Now, the interesting thing I've found, is that American police departments are far more militaristic than anything I've seen overseas. In Taiwan, more than once I've seen a drunk woman slap a police officer and he just stands there and takes it, waiting for her to calm down. In the US they would have tased her and smashed her face into the pavement, assuming someone more gung ho didn't just pump a few rounds into her claiming probable cause.

On the other hand, I found the authorities there much more comfortable with continued surveillance. Here, it's all reactionary aggression. The rare police car I see is busy blowing through stop lights supposedly on the way to an incident. In Taiwan, however police presence was more persistent and reliable. Not that cops were personable there, but there was a lot more interaction. The only time people ever see cops in America, other than directing traffic, is when something has gone wrong. No wonder people develop a negative impression.

If I had to attribute crime in America with a cause, I think the single largest problem is irresponsible and shit parenting. If that were addressed I think so many other things would start falling into place. There are so many cultural problems endemic to America that you just don't see overseas, at least not to the extent they exist here.

about two weeks ago

New French Law Prohibits After-Hours Work Emails

MaWeiTao No longer the exception. (477 comments)

Sometimes there's something critical going on and you need to be in touch after hours. That's reasonable. The big problem is that for most it's become the rule, not the exception.

I've never been told I need to check emails outside of work, however, in recent years I've felt an unspoken pressure to be responsive to emails after hours. Working late bothers me less than this because it feels like an intrusion into my personal life. My own time is for unwinding and taking care of personal obligations, not to keep fretting about work. And without fail, the thing that demanded immediate response was something that could have waited, if it weren't for an impulsive and impatient manager.

Sadly, we're in a world of instant gratification. If people don't get an immediate response they freak out. And it's the same old shit with corporate America; there's an incredible sense of urgency; until the responsibilities fall on them, then they can afford to take on a leisurely pace.

about two weeks ago

Google: Teach Girls Coding, Get $2,500; Teach Boys, Get $0

MaWeiTao Re:Sex discrimination. (673 comments)

It seems to me like you work in industries that are less attractive to women, hence the overall issue being raised here. But your experience doesn't even come close to reflecting mine. I'm in the design industry where women outnumber men, albeit by a slim margin. Of the roughly 15 project managers I've worked under only two have been men. Amongst clients, which have ranged from small businesses, to universities, to large corporations, there's been a balanced mix of men and women in middle management. Within specific departments, however, women are sometimes the overwhelming majority.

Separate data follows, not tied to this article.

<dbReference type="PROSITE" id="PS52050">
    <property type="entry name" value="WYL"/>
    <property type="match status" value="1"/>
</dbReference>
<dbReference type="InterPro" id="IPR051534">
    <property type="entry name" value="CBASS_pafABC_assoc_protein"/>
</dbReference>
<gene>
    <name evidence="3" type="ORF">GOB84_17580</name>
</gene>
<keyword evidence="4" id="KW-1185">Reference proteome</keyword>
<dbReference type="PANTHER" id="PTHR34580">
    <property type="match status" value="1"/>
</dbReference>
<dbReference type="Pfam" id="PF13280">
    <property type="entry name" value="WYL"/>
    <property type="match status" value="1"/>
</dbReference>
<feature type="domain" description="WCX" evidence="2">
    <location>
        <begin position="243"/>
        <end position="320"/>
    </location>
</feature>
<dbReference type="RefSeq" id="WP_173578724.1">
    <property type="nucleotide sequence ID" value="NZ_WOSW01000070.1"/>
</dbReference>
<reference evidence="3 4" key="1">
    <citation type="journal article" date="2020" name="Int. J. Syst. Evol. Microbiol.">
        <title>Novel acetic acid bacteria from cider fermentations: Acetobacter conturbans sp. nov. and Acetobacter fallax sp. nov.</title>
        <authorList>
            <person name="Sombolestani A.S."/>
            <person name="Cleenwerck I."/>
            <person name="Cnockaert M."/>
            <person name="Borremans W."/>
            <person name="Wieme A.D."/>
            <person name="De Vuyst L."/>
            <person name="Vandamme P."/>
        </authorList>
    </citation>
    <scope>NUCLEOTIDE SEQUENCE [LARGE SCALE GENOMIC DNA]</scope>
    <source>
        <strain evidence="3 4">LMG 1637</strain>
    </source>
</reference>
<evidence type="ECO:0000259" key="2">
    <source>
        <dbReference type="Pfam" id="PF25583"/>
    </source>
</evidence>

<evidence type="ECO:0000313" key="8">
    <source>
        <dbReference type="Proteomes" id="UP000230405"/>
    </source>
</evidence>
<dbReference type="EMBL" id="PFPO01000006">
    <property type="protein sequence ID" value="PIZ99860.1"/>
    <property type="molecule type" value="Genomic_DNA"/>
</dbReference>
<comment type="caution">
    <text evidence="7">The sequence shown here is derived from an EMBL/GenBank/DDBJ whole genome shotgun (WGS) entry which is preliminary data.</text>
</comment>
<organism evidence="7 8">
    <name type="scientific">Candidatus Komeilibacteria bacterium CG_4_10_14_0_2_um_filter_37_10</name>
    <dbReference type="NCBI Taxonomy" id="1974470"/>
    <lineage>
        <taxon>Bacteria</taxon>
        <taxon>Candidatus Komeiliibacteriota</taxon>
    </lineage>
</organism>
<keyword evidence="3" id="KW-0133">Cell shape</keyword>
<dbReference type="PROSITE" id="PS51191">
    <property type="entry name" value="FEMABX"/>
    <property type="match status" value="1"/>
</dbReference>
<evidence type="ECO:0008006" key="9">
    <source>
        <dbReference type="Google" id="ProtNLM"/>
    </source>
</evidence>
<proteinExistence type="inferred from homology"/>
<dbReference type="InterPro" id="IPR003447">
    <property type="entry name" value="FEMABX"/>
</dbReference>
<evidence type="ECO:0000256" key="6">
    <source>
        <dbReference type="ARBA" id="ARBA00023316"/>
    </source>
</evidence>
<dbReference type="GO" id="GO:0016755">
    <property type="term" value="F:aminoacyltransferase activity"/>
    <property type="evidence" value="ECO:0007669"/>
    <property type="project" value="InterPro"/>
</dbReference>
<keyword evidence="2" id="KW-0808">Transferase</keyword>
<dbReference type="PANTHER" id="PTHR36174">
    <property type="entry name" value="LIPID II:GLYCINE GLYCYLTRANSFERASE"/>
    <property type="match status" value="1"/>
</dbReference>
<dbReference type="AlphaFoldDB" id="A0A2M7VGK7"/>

In terms of work-life balance, things seem comparable too, at least right up to the point that people start raising a family. Then woman take far more time off than men for family obligations, and typically it's unquestioningly worked into their weekly schedule. And that's when they aren't taking days off outright. It's already hard enough for a man to simply get out of work on time, let alone get approval for leaving early.

In fact, I'm currently working with a project manager who leaves at 3pm every day and what that means is she's completely out of touch until the next morning. This, inevitably ends up being detrimental to the rest of the team. The rest of us have to pick up the slack in one way or another. Sometimes it's making decisions independently of her and hoping the client doesn't throw a wrench in the process, other times it's delaying progress until she's back in. Its to a point where you have to question why the company even wastes money on this individual. The money spent there would be better served hiring another designer and just having the team interact more directly with the client.

Now, the interesting thing is that I recently heard one of the reasons why female average salaries are lower is specifically because they tend to take more time off. But people will look at the numbers, see that women earn less than men and draw incorrect conclusions from that.

This doesn't mean they aren't competent. There are always exceptions, but female managers are generally as effective as males and easier to work with. I've found them to be more open-minded and less likely to micromanage. But I do think that in striving for equality we've overcompensated, creating a bit of an unfair playing field.

about two weeks ago

Smart Car Tipping Trending In San Francisco

MaWeiTao Re:San Fran = the new Detroit (371 comments)